Speaking of camp, for his Fall/Winter 2011 presentation, Thom Browne laid it on thick, setting his bizzaro American bourgeois fantasy and Charles Jamesian shapes against a backdrop of christian piety ala Maria of the Sound of Music, Gospel, and Aretha Franklin. You can deduce that maybe Browne doesn’t take himself too seriously, utilizing the format of a fashion show to entertain as well as display clothes — he has fun with them and intends for his audience to have fun as well. In what has become true Thom Browne style; a bricolage technique of mixing and merging a variety of loosely connected references, the effect is something as humorous as it is terrifying, as deceptive as it is alluring, and as subversive as it is conservative. There is nothing explicitly unsettling or bold in Browne’s clothes yet they are still so shockingly distinct and unprecedented. He is a master of hyperbole, whether it is in the theatrics of his show (perhaps the only real one left in town) or in his overzealous yet skillful use of trim and details (his unfettered placement of his tri-color tape to brand plackets, vents, tabs, loops, bags, and jewelry should be disastrous but actually look quite good), or in his choice of makeup (the model’s exaggerated eyelashes render them hysterical cartoon versions of a woman), Browne utilizes the expressive qualities of gesture and symbols, playing on their scale and contrast, with potent results. The camp and kitsch push towards a heightened intellectual awareness, if you can believe it (Elsa Schiaparelli did, Miuccia Prada does), shifting their meaning, re-appropriated in his language of country clubs, Sunday school, constipated conservative suiting, just as laughable feminine banality, and musical theater. In his efforts to reconcile his own autobiographical narrative with the contemporary challenge to redefine and make relevant American dress, Browne has become a sort of post-modern Ralph Lauren, and with his first full show for women he’s brought that charm to the other sex. Bravo.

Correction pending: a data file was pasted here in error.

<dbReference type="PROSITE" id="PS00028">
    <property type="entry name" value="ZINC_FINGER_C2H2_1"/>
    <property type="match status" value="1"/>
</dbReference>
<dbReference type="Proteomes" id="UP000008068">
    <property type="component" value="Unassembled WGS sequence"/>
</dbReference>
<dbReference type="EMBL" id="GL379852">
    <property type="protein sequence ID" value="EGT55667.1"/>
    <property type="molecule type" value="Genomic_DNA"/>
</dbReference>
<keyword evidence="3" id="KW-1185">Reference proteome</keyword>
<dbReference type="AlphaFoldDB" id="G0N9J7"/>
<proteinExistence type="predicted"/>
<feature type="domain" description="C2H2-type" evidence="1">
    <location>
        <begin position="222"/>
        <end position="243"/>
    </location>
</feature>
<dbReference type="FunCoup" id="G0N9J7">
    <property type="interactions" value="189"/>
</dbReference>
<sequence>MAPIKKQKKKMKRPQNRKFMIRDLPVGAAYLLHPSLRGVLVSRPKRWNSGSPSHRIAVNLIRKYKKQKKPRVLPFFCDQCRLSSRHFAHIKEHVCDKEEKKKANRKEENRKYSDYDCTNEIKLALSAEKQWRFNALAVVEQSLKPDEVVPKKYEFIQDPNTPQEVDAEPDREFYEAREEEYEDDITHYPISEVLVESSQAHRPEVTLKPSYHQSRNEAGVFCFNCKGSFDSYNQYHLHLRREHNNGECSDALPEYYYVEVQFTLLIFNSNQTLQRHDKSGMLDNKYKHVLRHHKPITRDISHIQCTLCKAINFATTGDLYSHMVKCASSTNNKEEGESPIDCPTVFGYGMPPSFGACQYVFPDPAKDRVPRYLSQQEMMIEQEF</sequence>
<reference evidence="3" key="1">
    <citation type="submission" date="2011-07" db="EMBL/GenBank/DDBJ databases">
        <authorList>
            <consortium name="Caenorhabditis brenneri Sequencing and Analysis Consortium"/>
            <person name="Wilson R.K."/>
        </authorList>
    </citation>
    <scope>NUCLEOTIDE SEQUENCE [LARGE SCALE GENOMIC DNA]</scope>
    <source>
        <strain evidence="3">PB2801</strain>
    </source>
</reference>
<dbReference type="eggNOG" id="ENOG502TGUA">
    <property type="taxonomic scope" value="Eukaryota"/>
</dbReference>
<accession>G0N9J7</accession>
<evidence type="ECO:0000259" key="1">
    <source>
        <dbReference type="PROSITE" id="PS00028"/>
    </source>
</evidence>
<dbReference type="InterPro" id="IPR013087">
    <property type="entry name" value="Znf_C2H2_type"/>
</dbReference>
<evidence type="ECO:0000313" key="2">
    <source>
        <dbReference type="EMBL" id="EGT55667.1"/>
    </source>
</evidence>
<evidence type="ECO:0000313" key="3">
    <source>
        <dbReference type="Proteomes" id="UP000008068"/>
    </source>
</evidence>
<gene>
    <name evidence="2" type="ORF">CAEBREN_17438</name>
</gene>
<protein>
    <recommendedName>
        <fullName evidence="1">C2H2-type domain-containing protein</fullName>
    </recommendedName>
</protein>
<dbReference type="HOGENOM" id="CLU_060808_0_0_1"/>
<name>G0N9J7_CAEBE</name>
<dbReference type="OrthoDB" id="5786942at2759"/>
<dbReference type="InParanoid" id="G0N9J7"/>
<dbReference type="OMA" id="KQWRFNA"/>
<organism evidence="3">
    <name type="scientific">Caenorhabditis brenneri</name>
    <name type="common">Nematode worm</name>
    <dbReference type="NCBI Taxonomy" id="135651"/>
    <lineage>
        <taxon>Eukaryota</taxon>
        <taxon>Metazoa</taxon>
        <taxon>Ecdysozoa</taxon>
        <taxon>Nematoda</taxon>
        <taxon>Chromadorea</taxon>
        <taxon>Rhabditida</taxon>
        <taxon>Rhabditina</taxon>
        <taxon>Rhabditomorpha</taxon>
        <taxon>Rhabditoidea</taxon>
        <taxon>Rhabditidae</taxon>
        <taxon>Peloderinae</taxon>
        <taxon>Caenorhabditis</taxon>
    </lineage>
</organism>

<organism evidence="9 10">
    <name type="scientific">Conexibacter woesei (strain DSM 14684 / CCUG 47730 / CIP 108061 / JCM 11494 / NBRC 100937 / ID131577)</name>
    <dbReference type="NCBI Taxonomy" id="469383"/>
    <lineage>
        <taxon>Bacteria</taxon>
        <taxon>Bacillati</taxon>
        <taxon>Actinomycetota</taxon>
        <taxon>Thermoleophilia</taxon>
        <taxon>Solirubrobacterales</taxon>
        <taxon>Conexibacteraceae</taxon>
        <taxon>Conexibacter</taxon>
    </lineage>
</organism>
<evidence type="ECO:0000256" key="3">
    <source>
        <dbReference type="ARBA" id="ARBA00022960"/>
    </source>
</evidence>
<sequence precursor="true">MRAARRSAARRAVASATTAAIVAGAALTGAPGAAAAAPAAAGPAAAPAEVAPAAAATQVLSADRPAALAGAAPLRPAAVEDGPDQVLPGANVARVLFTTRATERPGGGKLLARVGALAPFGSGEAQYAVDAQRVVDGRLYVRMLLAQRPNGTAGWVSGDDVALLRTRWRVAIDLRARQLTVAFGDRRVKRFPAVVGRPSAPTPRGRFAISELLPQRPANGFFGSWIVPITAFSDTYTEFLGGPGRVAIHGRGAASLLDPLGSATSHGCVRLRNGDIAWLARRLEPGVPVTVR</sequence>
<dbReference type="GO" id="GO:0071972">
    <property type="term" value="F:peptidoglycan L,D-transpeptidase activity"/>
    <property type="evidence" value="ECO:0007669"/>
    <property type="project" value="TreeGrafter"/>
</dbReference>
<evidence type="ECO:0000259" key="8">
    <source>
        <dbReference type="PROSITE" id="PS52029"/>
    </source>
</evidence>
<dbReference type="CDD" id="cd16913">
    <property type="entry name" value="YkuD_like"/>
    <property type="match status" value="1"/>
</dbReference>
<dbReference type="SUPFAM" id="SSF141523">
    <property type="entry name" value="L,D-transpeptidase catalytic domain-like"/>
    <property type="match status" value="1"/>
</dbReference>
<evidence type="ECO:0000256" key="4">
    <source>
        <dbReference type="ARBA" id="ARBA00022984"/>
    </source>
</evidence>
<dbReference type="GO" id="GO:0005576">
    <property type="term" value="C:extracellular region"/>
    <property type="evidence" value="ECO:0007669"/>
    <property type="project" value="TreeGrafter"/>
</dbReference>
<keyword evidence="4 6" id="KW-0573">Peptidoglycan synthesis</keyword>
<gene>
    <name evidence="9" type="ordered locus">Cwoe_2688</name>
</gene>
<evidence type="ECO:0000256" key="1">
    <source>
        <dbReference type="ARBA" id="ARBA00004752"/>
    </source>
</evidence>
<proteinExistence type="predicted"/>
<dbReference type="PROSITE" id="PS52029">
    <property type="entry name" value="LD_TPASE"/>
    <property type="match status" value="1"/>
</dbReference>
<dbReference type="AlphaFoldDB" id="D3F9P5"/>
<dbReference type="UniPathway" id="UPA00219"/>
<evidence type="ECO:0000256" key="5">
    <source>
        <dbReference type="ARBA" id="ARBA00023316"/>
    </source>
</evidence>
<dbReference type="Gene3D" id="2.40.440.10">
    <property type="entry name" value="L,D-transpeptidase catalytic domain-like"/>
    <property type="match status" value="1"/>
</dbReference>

Tag Archives: Thom Browne
One of the many factions advocating radical change in conventional Western dress in the early 20th century, the Men’s Dress Reform Party pursued a softer, easier look based on comfort and aesthetic principle. Soft collars, shorts, breeches, and even sandals were prized for their sartorial freedom and their parallel political reflections.
Miyake found no discrepancy between East and West, believing that the two could combine into an amalgam of a modern world. In his design of a raincoat the binary of traditional Japanese clothes making and modern technology only compliment each other.
Yamamoto utilized his native dress with no less fervor bringing essentially Japanese shapes and forms to fashionable attention, facing head-on world dominating Western dress. While it would not reshape the modern wardrobe it would help put it into perspective and offer at least one divergent direction forward.
Armani’s relaxed attitude, burgeoning into ubiquity in the late ’80s and early ’90s, took its inspiration from dress of the Middle East and Asia. A softer silhouette, still in cahoots with the oversized masculinity of its time, was sensual and seductive.
Simons’s fall 2005 collection was an anathema to men’s fashion of its time. Sending out street casted boys in oversized silhouettes, owing as much to 1980’s Yamamoto as it does the decades’ science fiction narratives ala Blade Runner and Brazil, the show struck a note that would vibrate much longer than a single season.
The spring 2012 men’s wear collections from Yohji Yamamoto, Jil Sander, Dries Van Noten, Christophe Lemaire, Issey Miyake, Damir Doma, Thom Browne, and Lanvin.